11th October 2016

What the hell is excellence?

I recently contributed to a HEPI pamphlet on TEF http://www.hepi.ac.uk/wp-conte..., and within this made a particular point about how universities might create their own markers and metrics to highlight their distinctiveness – whether for the written submission or just to develop their identity. I wanted to elaborate on this point a bit more, so I’ve done this by asking ‘what the hell is excellence’?

Excellence is something that I had previously glossed over – not that I wasn’t interested in doing things well – but because I had never taken a moment to think about what it really is. You may have done so, and have a clear idea of what excellence means in your particular context. However, I had, perhaps through overuse of the phrase ‘that’s excellent’, ceased to give it much thought.

Recently I spent a couple of days at a conference with University leaders from across Europe, and all that was discussed was excellence. The resounding conclusion was that excellence is in the journey, not the destination. Excellence is a mindset and a cultural imprint.

This led me to think about employability, which is the usual topic of discussion when Gradcore work with universities. In particular I reflected that we so often talk in absolutes about employability, and the measures we use to describe whether a university is succeeding in this area are fixed points with little appreciation of context. In other words, they are destinations rather than journeys. This is in focus at the moment as the HE Bill cites salaries, the most crude and basic employability metric, as part of the equation.

This notion of ‘excellence being in the striving’ applies in plenty of other contexts as well. I was fortunate enough to hear Michael Bloomberg and Richard Gnodde, CEP from Goldman Sachs, speak at an event. They were asked a question from the floor about what do you do when you reach your vision? They both clearly stated that vision was always renewed, and new ones often embarked upon before old ones die away. In other words, progress was made via an ongoing journey rather than hitting a fixed point.

The slightly glass half empty way of looking at all of this is to say that what excellence, employability and vision have in common is that you never get there. This has some resonance with the Schopenhauer idea that life is a series of pursuits that when reached leave us unfulfilled and we have to move on to the next one, without ever reaching any kind of contentment or happiness (with apologies to proper philosophers, if I am grossly simplifying this).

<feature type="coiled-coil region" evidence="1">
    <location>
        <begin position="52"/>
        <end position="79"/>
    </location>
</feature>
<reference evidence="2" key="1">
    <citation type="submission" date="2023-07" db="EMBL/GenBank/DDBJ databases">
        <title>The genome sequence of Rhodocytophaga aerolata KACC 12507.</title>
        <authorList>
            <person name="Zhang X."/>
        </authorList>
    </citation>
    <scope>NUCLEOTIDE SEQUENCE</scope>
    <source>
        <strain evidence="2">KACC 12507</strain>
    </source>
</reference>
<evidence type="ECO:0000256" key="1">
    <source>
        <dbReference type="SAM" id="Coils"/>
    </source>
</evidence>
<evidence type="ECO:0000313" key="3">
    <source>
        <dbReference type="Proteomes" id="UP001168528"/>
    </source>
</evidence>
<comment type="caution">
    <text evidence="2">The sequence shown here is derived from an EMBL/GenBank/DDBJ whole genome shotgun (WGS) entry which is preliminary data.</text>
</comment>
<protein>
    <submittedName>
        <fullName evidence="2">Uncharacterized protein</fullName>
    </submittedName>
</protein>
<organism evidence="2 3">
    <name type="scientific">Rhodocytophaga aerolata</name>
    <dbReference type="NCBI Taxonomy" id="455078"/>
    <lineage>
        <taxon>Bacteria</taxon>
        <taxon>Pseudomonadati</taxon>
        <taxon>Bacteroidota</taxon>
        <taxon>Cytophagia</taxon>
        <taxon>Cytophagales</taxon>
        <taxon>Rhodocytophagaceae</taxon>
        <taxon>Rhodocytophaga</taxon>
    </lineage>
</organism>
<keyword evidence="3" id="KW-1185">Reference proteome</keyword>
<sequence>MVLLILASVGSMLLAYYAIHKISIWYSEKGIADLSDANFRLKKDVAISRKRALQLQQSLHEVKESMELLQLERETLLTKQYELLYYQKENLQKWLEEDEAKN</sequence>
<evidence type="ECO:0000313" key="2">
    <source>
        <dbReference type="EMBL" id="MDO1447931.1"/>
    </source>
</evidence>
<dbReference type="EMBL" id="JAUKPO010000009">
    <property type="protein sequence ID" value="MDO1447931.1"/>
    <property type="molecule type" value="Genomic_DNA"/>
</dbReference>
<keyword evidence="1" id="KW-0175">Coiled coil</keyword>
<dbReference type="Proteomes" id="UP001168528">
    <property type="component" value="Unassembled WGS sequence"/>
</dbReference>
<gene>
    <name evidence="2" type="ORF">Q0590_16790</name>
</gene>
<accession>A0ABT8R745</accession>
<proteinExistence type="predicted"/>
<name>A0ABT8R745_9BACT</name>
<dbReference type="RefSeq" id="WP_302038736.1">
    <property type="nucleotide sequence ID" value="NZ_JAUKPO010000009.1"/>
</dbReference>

It seems to me that this perspective negates the value and joy of the journey – as the Liverpool manager Jurgen Klopp said in an interview, ‘it is not necessarily about the trophies and cups, you’ll often forget who won what and when, but it is about the experience – being able to say you were there’.

So what might this mean for how individuals and universities consider employability? From an individual perspective it reminds us of the difference between employability and employment – the fact that employment is just one fixed moment, and employability is about delivering successfully on an ongoing basis in different contexts.

From a university view perhaps we should be evaluating university employability performance (and excellence?) on their striving to achieve, and the journey they are taking their students on, the value they are adding.

One version of this could involve asking universities to set their own markers and metrics on employment and employability (with some parameters for national consistency) then publicly declare these goals, ideally in line with their institutional vision and mission. This could be done every 3-5 years, and displayed in context with peer university averages, and current performance (perhaps their TEF gold, silver or bronze).

By committing to this approach, potential students (and their parents) will be able to evaluate and interpret the numbers more usefully. It could help us get away from ‘side of a bus syndrome’ where the 90 odd percent employment indictor is plastered on public transport, playing on consumer ignorance of what that number really means.

This contextualised view of employability might even challenge universities to develop some genuine points of difference and distinctiveness – in the face of the bland mission statements exposed by the recent Gallup research. http://www.gallup.com/business...

In short, excellence lies in the individuals and universities who are striving for great things relative to their context, situation and background.

In a world where salaries are the measure of graduate success, potentially driving some perverse incentives for universities to send their grads to ‘Alpha cities’ to earn more money, we need to think of other ways of judging university employability performance. These models should be contextual, and if well designed could encourage universities to be more honest about their context, cohort and community. There are hints of this in the revised TEF design, which is encouraging.

Universities are absolutely not all the same, but so often blur into one, and seeing excellence in this way might allow us to tell them apart a bit better.

Martin Edmondson